SUMMARY PARAGRAPH for SIR1
SIR1 is one of four Silent Information Regulator genes in yeast. It encodes a nuclear protein that helps silence transcription of the cryptic mating type loci HML and HMR (1, 2, 5). Unlike repressors that act by binding to promoters, the Sir proteins help repress transcription by creating a silent chromatin stucture in a gene- and promoter-independent manner (6, 7). The Sir proteins do not bind DNA directly, but rather seem to act via histones and other DNA binding proteins (6, 8, 9). The exact means by which the Sir proteins create a silenced domain is unknown.
Silencing at HML and HMR depends on the presence of a regulatory chromosomal domain that contains binding sites for such multifunctional nuclear proteins as the Origin Recognition Complex (ORC), Abf1p, and Rap1p, which are in turn thought to be recognized by silencing-specific proteins such as Sir1p, Sir2p, Sir3p, and Sir4p (10, 11, 5). The congregation of all these factors leads to the assembly of a chromatin silencing complex, and a domain of silenced chromatin (7). Sir1p seems to be involved in the establishment rather than the maintenance of a silenced state at HML and HMR (12, 13, 14). Sir1p likely recognizes a silencer element in the DNA through its interactions with ORC, because a small region of Sir1p found to be necessary for recognizing the HMR silencer was the same region of Sir1p required for interacting with Orc1p (11). Also, a Gal4-Sir1p fusion tethered at HMR bypassed the requirement for both the silencer element and ORC in silencing that locus, but still required passage through S phase and the presence of the other Sir proteins for silencing (5, 14, 15). Sir1p is the only Sir protein that appears not to be involved in telomeric silencing (13)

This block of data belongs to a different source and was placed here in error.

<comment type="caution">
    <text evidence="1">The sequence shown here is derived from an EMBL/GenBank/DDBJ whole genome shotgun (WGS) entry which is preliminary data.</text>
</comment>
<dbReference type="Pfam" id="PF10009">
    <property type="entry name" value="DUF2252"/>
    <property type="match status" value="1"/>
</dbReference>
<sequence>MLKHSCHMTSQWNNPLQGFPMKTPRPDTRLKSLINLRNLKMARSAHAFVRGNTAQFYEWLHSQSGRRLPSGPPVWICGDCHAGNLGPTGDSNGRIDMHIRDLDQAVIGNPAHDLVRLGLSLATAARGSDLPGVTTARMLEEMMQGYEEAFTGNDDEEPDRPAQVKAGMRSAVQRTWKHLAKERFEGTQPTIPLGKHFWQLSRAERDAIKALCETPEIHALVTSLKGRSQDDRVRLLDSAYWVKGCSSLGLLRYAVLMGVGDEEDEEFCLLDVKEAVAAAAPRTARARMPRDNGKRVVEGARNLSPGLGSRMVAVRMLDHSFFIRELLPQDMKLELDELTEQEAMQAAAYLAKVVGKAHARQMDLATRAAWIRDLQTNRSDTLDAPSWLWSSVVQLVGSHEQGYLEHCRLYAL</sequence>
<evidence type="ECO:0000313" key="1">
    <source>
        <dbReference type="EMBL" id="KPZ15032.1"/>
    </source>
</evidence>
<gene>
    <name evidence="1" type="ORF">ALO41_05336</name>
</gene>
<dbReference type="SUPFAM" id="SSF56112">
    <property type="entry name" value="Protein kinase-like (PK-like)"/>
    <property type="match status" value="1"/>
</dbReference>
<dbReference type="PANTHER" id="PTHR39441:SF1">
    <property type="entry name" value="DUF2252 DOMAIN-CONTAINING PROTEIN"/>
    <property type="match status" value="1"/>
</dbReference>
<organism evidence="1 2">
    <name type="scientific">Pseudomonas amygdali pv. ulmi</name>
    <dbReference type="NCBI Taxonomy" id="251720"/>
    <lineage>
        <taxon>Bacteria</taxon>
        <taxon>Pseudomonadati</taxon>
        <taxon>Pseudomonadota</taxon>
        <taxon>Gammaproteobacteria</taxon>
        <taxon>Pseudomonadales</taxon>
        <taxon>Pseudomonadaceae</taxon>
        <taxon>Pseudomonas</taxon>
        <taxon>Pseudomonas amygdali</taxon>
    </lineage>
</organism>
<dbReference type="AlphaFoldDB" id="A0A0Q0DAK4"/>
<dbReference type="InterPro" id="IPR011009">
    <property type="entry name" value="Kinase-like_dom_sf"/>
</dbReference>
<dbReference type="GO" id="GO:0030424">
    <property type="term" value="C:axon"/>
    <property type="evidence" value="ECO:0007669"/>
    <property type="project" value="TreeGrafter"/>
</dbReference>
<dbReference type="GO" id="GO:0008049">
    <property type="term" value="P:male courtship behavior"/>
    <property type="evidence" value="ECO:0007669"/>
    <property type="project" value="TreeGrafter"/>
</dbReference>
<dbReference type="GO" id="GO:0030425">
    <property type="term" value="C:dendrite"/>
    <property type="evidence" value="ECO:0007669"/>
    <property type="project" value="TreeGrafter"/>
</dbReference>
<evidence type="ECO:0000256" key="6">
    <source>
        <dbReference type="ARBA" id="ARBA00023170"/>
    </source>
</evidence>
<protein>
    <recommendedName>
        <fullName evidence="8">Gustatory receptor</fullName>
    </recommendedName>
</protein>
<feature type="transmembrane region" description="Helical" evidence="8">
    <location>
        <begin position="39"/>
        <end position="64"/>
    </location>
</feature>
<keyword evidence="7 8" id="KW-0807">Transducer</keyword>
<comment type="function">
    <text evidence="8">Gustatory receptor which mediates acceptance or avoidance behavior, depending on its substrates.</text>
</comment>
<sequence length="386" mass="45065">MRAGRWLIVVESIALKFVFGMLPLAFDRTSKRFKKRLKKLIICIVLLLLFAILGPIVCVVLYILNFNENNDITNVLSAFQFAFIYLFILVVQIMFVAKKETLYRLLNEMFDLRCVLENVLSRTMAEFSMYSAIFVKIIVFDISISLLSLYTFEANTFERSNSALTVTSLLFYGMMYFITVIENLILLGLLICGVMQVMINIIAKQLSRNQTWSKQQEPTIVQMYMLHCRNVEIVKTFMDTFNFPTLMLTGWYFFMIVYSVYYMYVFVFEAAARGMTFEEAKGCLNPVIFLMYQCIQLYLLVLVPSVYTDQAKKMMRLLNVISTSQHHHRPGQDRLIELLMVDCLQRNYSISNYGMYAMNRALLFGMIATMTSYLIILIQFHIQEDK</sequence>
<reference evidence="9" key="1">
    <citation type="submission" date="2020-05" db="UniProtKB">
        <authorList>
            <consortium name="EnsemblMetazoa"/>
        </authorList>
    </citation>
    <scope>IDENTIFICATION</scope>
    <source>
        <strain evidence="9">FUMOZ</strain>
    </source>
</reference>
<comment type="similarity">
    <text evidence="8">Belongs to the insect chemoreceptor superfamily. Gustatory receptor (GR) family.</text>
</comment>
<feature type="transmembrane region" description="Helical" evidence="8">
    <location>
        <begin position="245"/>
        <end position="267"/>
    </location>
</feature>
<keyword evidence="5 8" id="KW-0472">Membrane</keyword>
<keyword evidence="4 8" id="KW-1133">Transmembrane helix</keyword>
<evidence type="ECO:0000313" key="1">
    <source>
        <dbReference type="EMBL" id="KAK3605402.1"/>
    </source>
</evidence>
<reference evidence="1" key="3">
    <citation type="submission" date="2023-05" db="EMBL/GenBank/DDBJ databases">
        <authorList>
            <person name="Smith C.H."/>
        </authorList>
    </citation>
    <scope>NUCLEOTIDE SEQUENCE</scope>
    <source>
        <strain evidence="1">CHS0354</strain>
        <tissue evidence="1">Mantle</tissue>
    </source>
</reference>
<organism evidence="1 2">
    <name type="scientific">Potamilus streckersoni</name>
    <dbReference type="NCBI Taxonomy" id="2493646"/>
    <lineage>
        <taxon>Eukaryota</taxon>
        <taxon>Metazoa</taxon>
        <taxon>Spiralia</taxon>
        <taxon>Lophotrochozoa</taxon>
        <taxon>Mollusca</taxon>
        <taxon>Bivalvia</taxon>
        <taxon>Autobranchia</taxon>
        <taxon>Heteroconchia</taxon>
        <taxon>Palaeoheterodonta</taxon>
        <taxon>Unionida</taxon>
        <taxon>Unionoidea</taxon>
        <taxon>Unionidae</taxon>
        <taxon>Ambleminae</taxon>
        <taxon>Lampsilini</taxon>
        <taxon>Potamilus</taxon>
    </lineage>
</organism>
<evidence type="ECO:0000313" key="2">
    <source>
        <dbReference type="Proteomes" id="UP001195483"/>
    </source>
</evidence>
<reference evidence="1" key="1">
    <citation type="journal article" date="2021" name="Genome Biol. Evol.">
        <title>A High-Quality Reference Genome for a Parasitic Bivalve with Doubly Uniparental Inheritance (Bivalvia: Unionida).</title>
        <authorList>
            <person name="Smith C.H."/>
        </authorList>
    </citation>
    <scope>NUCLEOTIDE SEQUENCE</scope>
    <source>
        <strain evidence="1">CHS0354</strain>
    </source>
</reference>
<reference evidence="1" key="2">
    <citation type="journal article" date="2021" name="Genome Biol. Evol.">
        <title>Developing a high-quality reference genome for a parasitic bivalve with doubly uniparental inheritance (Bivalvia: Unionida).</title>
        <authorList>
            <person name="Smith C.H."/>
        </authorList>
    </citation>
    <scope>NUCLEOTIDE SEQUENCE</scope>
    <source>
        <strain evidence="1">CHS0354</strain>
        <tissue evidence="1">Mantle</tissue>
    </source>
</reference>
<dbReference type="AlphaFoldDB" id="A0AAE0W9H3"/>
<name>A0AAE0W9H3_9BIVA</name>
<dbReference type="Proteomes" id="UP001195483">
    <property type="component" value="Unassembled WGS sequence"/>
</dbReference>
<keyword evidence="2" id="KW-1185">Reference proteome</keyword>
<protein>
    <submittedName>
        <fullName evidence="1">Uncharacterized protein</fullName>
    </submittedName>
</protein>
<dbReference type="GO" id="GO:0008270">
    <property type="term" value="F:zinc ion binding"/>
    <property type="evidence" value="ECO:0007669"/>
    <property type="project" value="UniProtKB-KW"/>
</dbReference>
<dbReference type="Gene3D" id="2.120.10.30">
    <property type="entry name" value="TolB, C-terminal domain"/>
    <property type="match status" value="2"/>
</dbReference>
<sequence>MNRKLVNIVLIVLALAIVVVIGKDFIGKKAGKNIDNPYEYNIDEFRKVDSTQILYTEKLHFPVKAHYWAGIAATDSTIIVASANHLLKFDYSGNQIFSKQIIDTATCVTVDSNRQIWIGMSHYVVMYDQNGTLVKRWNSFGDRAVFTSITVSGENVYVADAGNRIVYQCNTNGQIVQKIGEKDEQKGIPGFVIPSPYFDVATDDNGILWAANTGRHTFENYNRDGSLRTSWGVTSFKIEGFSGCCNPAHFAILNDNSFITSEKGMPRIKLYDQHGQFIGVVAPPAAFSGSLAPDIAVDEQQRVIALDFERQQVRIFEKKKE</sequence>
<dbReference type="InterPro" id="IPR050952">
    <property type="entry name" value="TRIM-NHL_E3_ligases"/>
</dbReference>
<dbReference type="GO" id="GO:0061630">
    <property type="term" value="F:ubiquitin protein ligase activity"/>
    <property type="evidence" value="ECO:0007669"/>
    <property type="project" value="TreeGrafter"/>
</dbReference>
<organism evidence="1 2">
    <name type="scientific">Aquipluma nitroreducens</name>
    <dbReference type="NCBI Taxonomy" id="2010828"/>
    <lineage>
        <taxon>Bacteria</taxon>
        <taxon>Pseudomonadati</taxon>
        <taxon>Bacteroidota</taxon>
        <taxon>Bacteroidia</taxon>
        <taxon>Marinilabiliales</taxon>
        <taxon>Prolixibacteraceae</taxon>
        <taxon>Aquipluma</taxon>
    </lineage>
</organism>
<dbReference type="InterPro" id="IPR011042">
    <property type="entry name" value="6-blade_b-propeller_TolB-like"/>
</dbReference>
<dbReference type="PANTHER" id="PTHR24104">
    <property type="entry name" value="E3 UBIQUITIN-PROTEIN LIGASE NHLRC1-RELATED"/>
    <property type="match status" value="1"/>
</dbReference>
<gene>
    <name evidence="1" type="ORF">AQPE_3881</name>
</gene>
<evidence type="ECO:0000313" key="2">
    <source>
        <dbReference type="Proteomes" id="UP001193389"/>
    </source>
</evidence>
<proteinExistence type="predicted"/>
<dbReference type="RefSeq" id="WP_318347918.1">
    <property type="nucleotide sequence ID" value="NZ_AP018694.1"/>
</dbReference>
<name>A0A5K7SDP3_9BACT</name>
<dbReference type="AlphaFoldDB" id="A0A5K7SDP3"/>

Last updated: 1999-09-01